Empire State of mind.
Empire State of mind.
Miguel Jurado

-Analysis-

BUENOS AIRES — We seem to have forgotten how architecture can affect us and for that, perhaps, we can blame some of the excessive statements made about it. Consider Leon Battista Alberti, an early theorist of Renaissance architecture, who declared in 1400 that the balance of classical forms could turn barbarian invaders into civilized citizens. Was that wishful thinking? If you think Leon can be excused for his belief because he was from such a distant past — when people did and said silly things — let me point out that, at the start of the 20th century, architect Frank Lloyd Wright, who counts the Guggenheim museum in New York among his many emblematic works, said that good architecture could save the United States from corruption.

This and other nonsensical claims have made us all forget a basic thing: that architecture does affect psychology.

The topic became relevant again eight years ago, almost fortuitously, when British researchers found one of the links between architecture, city planning and people. Apparently a 10-minute walk along one of the main roads in southern London put psychotic patients in a worse state of mind although I am confident a 10-minute walk along two of our own capital's shopping streets, Florida and nearby Lavalle, would worsen any psychotic case and prompt a psychotic symptom or two among the sane.

The Australian architect Jan Golembiweski, who is a specialist in how environmental factors affect mental health at Sidney University, has found that a positive environment can inspire good mental health. In one study, he concluded that people with psychological problems reacted far more often to bad environments than the mentally healthy.

The impact of architecture can be greater when the scale is larger. Robert Moses, a planner working in New York from the 1930s, built highways, avenues, bridges and his famous parkways for the exclusive use of cars. In addition to their aesthetic quality, these areas prevented buses (and their lower-class passengers) traveling to exclusive destinations like the Jones Beach State Park, which itself was another one of his crafty projects.

Many believe that this champion of discrimination learned many of his city planning tricks from Baron Haussmann, the mid-19th century official who helped reshape Paris into a city of boulevards. The aim behind creating the wide axes often leading to some grand monument, as conceived by emperor Napoleon III, was to put a permanent, preventive end to street revolutions. The wide boulevards effectively made it difficult to build barricades or obstruct the army and their construction opened up excellent real estate opportunities.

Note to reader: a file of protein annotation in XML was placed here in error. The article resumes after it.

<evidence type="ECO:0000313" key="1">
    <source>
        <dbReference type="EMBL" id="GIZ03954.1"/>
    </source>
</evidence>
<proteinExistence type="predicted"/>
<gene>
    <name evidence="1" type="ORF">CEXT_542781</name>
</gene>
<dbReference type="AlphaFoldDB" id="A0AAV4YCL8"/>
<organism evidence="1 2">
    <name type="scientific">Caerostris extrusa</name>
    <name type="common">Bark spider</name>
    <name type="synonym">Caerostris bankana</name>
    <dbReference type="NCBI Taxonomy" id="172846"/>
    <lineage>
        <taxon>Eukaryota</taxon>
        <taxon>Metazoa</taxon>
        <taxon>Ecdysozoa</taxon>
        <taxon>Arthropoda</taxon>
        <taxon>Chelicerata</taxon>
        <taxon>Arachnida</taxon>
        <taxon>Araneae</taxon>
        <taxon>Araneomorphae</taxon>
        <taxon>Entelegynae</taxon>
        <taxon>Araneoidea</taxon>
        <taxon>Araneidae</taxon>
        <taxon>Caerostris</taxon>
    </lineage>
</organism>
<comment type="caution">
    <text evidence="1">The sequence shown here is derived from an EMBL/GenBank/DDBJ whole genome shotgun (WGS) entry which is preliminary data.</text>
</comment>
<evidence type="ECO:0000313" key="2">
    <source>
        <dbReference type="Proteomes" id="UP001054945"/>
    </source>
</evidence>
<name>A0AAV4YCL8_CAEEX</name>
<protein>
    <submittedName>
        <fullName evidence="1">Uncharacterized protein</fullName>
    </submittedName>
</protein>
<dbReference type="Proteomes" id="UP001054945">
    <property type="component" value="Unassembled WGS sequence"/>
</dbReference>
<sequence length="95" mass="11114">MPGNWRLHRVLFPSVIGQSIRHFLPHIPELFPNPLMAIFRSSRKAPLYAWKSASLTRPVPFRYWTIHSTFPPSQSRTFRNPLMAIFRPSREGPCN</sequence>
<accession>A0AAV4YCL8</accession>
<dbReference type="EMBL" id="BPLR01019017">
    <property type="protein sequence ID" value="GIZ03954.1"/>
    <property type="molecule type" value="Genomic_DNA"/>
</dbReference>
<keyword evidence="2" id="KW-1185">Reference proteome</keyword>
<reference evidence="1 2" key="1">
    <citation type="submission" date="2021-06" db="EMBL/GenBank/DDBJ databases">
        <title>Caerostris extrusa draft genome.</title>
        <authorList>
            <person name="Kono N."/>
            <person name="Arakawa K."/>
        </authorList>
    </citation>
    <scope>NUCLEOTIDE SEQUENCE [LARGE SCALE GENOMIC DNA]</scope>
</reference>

While architecture can influence people's moods, the correlation is presently no more scientific than the realm of color therapy: light colors make you happy, dark ones sad, yellow and green are soothing, red is a stimulant and the like. But as we have seen, city planning can be a potent instrument of control and discrimination.

Architectural psychology is already being used every day in the design of shops, hotels, casinos and parks. Design is now known to influence customers after observing the behavior of visitors at Disney's big shopping outlets. The data these observations yielded led store managers to systematically relocate mirrors, piles of cans, posters or seats.

The researcher William Poundstone has stated that the U.S. firm Sorensen Associates uses tracking devices on supermarket trolleys to see what customers do. The firm reportedly observed that shoppers circulating anti-clockwise are, on average, likely to spend $2 more per supermarket trip than customers moving clockwise. That led supermarkets to put entrances on the righthand side to prompt this pattern of movement and, ultimately, ensure their owners became wealthier. Just one of the many uses of architectural psychology.

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Society

Germany's Legendary Clubbing Culture Crashes Museum Space

The exhibition “Electro” in Düsseldorf is an unlikely tribute to a joyful and uninhibited club culture, with curators forced to contend with limits of a museum setting ... and another COVID lockdown.

A woman with a "Techno" tattoo in front of the famous Berghain

Boris Pofalla

DÜSSELDORF — The last party at the Berghain nightclub in Berlin lasted from Saturday evening until Monday morning. On the first weekend of December, some clubbers lined up for nine hours outside the former power plant – and still didn’t make it past the doormen. A friend said that dancing in the most famous techno club in the world on its last evening was like landing a spot in the last lifeboat to leave the sinking Titanic on 14 April 1912.

It is surely a coincidence that the first comprehensive exhibition charting the 100-year history of electronic music in Germany opened in the same week that nightclubs across the country were forced to close. It wasn’t planned that way, but it’s like opening an exhibition about the cultural history of alcohol the day after the introduction of prohibition.

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